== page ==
Gazmin: No Zamboanga ceasefire

MANILA, Philippines (3rd UPDATE) - Fighting continues on Day 6 of the Zamboanga crisis despite Vice President Jejomar Binay's announcement on Friday, September 13, that the government and a rebel group's leader have agreed on a ceasefire.

In a Twitter post of the Armed Forces of the Philippines (AFP) on Saturday morning, Defense Secretary Voltaire Gazmin denied there was a ceasefire.

"It (ceasefire) has never been implemented. Firing continues until now," Gazmin said, according to @TeamAFP.

He added: "Ceasefire has never been implemented in the first place. We'll take all steps to prevent any bloody confrontation."

In an interview on ANC, Gazmin said, "When I talked to the Vice President, he said he can reach out to Misuari and that would I agree to a ceasefire. I said only when [the MNLF] can implement the ceasefire — meaning we will only stop firing, the Armed Forces [of the Philippines] will stop firing only when they stop firing. That's the essence of the ceasefire."

"They are firing up to now as we speak," Gazmin told ANC. He likewise denied having spoken with Moro National Liberation Front (MNLF) founder Nur Misuari.

AFP spokesman Lt Col Ramon Zagala told Rappler in an interview, "We continue our calibrated operations because the Misuari faction continues their attacks and they endanger the lives of civilians. They continue to burn houses so we responded accordingly."

Zagala also said he believes there was discussion of a ceasefire between Gazmin and Misuari and that Gazmin said he was open to it "for as long as the Misuari faction stop their attacks. Unfortunately they haven't stopped their attacks so while they continue their attacks, we will continue to safeguard not only our troops but also our civilians so we continue our calibrated operations."


Zagala told AFP the rebels had suffered 43 fatalities and 19 others had surrendered or been captured, meaning they have lost about a third of the estimated 180 gunmen who infiltrated 6 coastal districts of Zamboanga early Monday.

Five soldiers and policemen and 4 civilians have also been killed, while 46 members of the security forces and 24 civilians had been wounded, Zagala said. Local officials said 24,000 people have fled their homes.

About 3,000 elite troops are now advancing on MNLF positions, Zagala said, describing the military's gains as "substantial" while refusing to say which areas had been retaken by security forces.

"To stop the destruction we have to move forward. After that we don't move back," he told AFP.

In a bulletin released to the media, Zagala said he estimates there are only 100 MNLF rebels left. From 50-100 hostages remain, he added.

Zagala refused to confirm reports that MNLF commander Habier Malik is dead. He said he cannot disclose "operational data."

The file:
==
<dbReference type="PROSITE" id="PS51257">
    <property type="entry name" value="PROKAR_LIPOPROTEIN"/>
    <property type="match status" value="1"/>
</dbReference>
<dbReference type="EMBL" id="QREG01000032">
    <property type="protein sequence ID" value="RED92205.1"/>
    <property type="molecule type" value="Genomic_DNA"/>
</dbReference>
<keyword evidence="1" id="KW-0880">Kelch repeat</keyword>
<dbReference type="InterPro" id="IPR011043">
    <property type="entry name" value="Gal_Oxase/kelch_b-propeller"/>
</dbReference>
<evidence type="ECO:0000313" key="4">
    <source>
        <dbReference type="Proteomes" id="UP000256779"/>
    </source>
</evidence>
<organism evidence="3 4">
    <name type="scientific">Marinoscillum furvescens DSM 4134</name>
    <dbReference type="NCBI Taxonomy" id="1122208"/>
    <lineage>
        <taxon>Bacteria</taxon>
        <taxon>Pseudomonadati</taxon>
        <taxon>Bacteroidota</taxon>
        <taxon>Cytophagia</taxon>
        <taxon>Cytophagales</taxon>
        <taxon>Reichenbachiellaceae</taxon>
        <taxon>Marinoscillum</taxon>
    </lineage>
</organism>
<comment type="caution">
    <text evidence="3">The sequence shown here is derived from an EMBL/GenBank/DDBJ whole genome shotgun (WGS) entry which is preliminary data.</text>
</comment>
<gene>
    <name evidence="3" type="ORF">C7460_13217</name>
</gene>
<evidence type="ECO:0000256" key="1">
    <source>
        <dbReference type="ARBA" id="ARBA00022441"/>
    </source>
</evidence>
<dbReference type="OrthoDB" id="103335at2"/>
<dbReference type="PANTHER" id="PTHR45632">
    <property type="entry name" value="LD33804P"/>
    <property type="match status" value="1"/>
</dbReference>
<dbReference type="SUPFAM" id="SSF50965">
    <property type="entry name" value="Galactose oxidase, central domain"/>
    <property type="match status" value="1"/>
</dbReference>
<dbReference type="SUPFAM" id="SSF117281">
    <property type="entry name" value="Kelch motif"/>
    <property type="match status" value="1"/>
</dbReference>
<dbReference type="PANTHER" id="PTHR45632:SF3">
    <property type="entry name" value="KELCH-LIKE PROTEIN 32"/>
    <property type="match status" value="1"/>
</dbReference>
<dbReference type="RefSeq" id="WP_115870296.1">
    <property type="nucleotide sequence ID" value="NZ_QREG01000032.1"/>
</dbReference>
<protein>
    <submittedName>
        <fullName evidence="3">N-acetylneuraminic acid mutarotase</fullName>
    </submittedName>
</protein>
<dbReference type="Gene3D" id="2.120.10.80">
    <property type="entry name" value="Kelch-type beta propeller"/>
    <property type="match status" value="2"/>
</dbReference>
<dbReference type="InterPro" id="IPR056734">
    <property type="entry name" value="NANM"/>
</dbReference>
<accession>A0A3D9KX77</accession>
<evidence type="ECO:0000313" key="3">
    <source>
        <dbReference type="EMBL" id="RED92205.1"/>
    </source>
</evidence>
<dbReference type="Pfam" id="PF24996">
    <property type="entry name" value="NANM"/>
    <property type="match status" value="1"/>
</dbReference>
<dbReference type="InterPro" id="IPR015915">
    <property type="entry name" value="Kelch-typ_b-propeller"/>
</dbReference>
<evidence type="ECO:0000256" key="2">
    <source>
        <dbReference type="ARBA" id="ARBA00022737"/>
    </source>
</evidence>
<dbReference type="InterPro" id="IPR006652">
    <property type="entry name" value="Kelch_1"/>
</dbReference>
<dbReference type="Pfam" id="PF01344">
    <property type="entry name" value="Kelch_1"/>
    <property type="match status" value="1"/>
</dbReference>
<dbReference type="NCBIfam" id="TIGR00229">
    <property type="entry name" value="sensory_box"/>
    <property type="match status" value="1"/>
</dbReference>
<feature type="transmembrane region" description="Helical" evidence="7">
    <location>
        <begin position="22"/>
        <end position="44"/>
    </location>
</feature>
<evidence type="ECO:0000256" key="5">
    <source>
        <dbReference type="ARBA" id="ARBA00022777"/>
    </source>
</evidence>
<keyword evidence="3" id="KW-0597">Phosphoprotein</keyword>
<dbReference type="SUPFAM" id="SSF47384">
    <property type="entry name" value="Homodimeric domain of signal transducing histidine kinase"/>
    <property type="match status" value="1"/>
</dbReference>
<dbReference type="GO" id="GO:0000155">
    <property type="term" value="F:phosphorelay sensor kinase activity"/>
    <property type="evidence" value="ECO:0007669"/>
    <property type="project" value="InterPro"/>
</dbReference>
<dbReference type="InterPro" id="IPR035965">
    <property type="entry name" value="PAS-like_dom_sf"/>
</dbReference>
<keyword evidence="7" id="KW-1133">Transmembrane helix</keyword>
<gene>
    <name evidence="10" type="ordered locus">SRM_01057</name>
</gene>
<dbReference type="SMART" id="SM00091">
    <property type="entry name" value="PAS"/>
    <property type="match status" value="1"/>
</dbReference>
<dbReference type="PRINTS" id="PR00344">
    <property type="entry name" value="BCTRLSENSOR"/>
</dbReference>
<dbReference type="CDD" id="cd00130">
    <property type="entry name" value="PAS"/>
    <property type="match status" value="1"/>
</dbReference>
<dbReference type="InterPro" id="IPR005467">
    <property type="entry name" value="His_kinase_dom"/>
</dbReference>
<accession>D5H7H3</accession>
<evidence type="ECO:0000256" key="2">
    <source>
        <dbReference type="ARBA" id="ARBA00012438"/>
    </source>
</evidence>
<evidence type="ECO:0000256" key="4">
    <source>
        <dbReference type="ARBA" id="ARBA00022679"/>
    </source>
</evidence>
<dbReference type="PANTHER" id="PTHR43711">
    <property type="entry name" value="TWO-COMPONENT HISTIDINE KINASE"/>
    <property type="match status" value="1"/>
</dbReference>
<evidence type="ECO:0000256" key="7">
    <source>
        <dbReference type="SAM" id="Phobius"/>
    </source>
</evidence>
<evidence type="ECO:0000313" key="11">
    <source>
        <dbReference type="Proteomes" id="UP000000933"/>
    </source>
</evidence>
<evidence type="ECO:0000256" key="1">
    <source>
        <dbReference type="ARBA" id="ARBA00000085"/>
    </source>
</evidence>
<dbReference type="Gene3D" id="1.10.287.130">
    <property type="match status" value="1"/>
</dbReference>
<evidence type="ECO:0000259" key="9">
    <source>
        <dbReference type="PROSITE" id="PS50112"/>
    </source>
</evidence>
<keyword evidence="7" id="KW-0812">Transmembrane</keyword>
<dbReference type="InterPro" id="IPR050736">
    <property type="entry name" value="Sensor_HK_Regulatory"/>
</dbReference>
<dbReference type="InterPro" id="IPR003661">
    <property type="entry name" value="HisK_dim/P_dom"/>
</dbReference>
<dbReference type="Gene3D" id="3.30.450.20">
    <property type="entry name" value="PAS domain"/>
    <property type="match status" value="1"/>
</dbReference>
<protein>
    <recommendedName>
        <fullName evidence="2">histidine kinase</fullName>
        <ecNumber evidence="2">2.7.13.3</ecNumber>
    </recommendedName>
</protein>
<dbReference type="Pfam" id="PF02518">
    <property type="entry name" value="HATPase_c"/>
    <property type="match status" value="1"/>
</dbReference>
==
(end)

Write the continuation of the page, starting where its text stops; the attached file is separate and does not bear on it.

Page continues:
But Lt Col Harold Cabunoc posted a tweet that said, "There are strong indications that Ustadz Habier Malik has died. A friend from Sulu said that he was killed in the assault."


Binay earlier said he spoke with Misuari and Gazmin over the phone at about 11 pm Friday, September 13, and that the two agreed to a suspension of fighting.

His spokesman Joey Salgado was quoted in an AFP story as saying, "He (Binay) talked to (rebel leader Nur) Misuari and he talked to (Defense Secretary Voltaire) Gazmin, and they agreed to discuss a ceasefire." 

The Vice President was quoted as saying on Friday, “What is important is that this evening, the agreement between the two parties is a ceasefire tonight and I will arrive there in Zamboanga tomorrow morning to talk about the mechanics of a peaceful settlement.” 

Binay refused to give details on how talks for the ceasefire began and who initiated them, citing the sensitivity of the matter. As it turns out, he and Misuari were classmates at the University of the Philippines. They were together and even seatmates in a political science class. 

At 7:20 am, an exchange of gunfire was reported at the inner portion of Sta Catalina, a report from PNP Region 9 said. This stopped at 8 am.


Misuari's MNLF had waged a 25-year guerrilla war for independence in the country's south before signing a peace treaty in 1996 that granted the Muslim minority limited self-rule.

He disappeared from public view when the MNLF launched the attack on Zamboanga on Monday and has accused the government of violating the terms of the 1996 treaty by negotiating a separate peace deal with a rival faction.

That faction, the Moro Islamic Liberation Front (MILF), is in the final stages of peace talks with Manila and is expected to take over an expanded autonomous Muslim region in the south by 2016.

President Benigno Aquino III, who visited Zamboanga on Friday, said the talks aim to end decades of rebellion that had claimed 150,000 lives in the country's Muslim southern regions. - with reports from Agence France-Presse/